Christine Krucki was born in Lublin, Wisconsin, in 1925. She first voted in the 1948 presidential election and has voted ever since. She’s an independent who has voted for John F. Kennedy but also Ronald Reagan and George W. Bush. But after Wisconsin passed its strict voter-ID law in 2011, Krucki lost her right to vote. She made three trips to the DMV, bringing an Illinois photo ID, proof of residence in Wisconsin, a birth certificate and her marriage certificate but could not get a Wisconsin photo ID for voting.
Krucki first traveled to the DMV in Eau Claire, Wisconsin, in June 2013 with her daughter. “My mother does not have an unexpired passport, Wisconsin-issued photo ID, or any other kind of photo acceptable for voting,” her daughter, Sharon Erickson, said in a court declaration filed by the ACLU. Krucki lived in Illinois most of her life, before moving to Wisconsin five years ago, and no longer drives. She brought her Illinois photo ID, a bank statement and an insurance statement to the DMV. But DMV workers said she needed a birth certificate to get a Wisconsin ID for voting.
The problem was that Krucki was born on a farm and didn’t know where her birth certificate was. Erickson called the Wisconsin Department of Health Services and paid $20 for her birth certificate. However, her Polish last name, “Zaszczurynski,” was spelled “Zaszcronynska” instead.
She brought the birth certificate with her on a second trip to the DMV, but the DMV once again would not issue her a voter ID because the birth certificate didn’t match her current last name, Krucki, which she adopted after getting married. They said she’d have to obtain her marriage certificate from Illinois. Erickson paid $15 to get the marriage certificate from Cook County, Illinois, but it listed her maiden name as “Bandys” because Krucki had adopted that name, rather than the Polish name Zaszczurynski, after moving in with her stepsister in her 20s.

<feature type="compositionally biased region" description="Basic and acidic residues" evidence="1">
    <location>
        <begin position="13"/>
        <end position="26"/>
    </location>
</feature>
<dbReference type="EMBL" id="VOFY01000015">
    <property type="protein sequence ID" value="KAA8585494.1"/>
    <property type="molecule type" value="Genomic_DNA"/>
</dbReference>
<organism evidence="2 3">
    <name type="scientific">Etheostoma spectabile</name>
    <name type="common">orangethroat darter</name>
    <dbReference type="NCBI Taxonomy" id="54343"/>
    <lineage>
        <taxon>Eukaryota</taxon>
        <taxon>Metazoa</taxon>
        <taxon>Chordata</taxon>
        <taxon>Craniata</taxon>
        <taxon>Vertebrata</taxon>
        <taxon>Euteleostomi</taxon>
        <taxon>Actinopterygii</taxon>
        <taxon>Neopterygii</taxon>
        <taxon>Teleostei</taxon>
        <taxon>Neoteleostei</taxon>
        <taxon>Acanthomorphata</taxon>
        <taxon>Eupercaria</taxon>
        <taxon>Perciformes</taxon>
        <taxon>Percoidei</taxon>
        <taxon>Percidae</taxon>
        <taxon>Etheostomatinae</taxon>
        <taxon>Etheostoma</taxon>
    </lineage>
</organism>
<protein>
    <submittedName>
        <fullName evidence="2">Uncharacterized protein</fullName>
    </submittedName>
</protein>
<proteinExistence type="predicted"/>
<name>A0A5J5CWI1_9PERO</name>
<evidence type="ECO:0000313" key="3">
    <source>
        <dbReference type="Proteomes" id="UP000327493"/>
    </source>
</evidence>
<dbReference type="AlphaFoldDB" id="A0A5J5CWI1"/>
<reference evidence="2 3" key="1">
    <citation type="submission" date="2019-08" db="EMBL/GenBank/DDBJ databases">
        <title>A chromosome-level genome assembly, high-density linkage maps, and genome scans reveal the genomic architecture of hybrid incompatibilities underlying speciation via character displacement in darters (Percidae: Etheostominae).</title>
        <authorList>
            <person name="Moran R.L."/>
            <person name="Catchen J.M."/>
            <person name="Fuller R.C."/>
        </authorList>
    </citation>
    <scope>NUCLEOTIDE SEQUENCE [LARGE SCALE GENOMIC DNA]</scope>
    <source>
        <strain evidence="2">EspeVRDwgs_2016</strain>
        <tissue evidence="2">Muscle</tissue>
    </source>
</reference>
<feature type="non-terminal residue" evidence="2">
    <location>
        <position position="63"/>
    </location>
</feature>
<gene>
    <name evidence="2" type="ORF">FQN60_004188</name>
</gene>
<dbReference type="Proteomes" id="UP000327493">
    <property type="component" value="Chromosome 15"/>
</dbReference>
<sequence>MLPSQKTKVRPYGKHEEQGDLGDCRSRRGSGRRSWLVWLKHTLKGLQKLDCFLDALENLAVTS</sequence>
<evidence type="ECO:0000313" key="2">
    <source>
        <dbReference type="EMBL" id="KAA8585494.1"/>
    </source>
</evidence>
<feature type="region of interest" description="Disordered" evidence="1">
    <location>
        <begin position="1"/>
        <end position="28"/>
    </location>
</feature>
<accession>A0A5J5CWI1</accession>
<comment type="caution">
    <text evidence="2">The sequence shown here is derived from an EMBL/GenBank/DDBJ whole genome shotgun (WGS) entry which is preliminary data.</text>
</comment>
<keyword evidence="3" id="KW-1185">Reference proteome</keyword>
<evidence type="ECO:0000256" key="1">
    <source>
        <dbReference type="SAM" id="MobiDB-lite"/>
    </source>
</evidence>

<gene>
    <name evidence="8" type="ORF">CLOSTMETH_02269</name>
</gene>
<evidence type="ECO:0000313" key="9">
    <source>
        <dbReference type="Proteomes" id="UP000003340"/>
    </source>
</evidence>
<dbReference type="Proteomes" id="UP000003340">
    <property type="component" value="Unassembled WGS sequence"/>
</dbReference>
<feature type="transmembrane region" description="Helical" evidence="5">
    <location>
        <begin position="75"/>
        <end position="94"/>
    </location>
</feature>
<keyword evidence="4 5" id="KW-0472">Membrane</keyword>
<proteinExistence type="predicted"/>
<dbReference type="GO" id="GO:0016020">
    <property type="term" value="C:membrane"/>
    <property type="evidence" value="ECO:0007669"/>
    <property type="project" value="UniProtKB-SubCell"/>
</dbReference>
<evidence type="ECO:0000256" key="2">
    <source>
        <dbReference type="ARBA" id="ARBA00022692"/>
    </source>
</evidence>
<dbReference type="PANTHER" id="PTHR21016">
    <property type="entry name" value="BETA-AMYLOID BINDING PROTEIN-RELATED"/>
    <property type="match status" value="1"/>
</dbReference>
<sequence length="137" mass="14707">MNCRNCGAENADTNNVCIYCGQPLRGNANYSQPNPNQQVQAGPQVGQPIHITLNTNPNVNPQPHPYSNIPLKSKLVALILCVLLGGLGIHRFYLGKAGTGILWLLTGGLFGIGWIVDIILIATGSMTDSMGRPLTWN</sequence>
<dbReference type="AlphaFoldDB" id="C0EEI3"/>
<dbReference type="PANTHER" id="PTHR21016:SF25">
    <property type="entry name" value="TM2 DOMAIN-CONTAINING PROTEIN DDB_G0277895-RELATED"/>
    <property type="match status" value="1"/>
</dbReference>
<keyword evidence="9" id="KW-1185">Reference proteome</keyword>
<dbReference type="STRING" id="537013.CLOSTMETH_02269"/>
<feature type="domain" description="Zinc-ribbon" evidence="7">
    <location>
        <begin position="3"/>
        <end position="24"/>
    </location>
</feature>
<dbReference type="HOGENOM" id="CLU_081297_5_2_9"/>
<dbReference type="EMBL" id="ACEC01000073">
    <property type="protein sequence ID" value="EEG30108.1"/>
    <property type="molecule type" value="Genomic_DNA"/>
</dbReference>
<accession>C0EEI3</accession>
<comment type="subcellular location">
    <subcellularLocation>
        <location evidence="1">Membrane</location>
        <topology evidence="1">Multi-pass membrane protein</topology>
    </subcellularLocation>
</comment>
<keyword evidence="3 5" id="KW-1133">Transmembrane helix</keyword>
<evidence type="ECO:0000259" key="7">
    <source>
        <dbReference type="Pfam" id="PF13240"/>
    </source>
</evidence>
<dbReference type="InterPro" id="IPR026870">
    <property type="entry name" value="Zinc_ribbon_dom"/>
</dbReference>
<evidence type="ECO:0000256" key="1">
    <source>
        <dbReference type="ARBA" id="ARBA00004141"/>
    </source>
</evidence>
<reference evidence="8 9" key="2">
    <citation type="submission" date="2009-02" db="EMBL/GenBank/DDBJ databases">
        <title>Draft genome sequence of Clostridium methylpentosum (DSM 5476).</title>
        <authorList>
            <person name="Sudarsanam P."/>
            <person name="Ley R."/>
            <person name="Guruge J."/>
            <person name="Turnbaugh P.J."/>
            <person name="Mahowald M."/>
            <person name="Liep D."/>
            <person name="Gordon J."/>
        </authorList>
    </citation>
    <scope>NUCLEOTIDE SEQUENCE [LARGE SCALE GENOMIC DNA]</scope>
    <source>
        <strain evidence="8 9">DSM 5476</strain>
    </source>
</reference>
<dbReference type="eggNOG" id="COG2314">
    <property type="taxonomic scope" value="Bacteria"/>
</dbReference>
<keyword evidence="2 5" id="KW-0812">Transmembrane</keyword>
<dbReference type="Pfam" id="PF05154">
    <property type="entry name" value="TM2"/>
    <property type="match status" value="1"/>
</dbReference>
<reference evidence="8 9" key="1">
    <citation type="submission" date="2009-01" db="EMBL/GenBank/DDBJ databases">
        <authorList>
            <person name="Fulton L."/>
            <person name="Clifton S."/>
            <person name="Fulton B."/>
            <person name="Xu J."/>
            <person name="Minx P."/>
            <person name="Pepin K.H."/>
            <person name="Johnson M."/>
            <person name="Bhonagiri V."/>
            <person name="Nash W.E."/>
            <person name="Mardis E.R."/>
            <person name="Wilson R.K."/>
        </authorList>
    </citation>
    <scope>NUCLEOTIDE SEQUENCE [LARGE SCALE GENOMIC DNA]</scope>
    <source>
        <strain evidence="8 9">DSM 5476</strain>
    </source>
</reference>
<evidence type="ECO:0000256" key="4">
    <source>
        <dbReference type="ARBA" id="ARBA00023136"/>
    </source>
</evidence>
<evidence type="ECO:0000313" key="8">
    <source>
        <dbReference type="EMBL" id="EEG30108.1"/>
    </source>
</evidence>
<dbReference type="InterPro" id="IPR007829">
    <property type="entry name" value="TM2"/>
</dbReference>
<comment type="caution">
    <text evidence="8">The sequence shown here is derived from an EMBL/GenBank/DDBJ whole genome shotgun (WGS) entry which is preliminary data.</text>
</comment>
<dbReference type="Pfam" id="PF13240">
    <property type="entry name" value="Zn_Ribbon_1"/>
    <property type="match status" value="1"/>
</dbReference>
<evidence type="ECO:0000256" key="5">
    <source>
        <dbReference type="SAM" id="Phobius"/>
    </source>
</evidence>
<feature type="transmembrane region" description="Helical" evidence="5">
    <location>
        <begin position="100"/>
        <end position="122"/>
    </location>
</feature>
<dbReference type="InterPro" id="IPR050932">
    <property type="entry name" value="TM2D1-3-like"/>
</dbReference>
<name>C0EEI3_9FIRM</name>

Krucki made a third trip to the DMV, but could still not get a voter ID because the maiden name on her Illinois marriage certificate did not match the name on her Wisconsin birth certificate. They said she’d have to change the name on her Illinois marriage certificate. “She almost went over the counter at the DMV, she was so mad,” her daughter told me.
Erickson called the courthouse in Cook County and they said it would cost between $150–300 to amend her mother’s Illinois marriage certificate. A clerk in Eau Claire said there was a “chance” a Wisconsin judge would amend her mother’s documents if they paid $300 in court fees. At that point, Erickson gave up trying to get her mother a Wisconsin voter ID.
The April 5, 2016, presidential primary in Wisconsin was the first election in her life in which Krucki was unable to vote.
After Governor Scott Walker said the voter-ID law “works just fine,” Erickson wrote an angry letter to the governor telling her mother’s story. “We want you to know how the law that you supported and signed into law affects your constituency in an extremely negative way,” she wrote. “Why are the Wisconsin Republicans as well as the Republicans nationwide attempting to rig elections by stifling the right to vote of good and honest Americans?”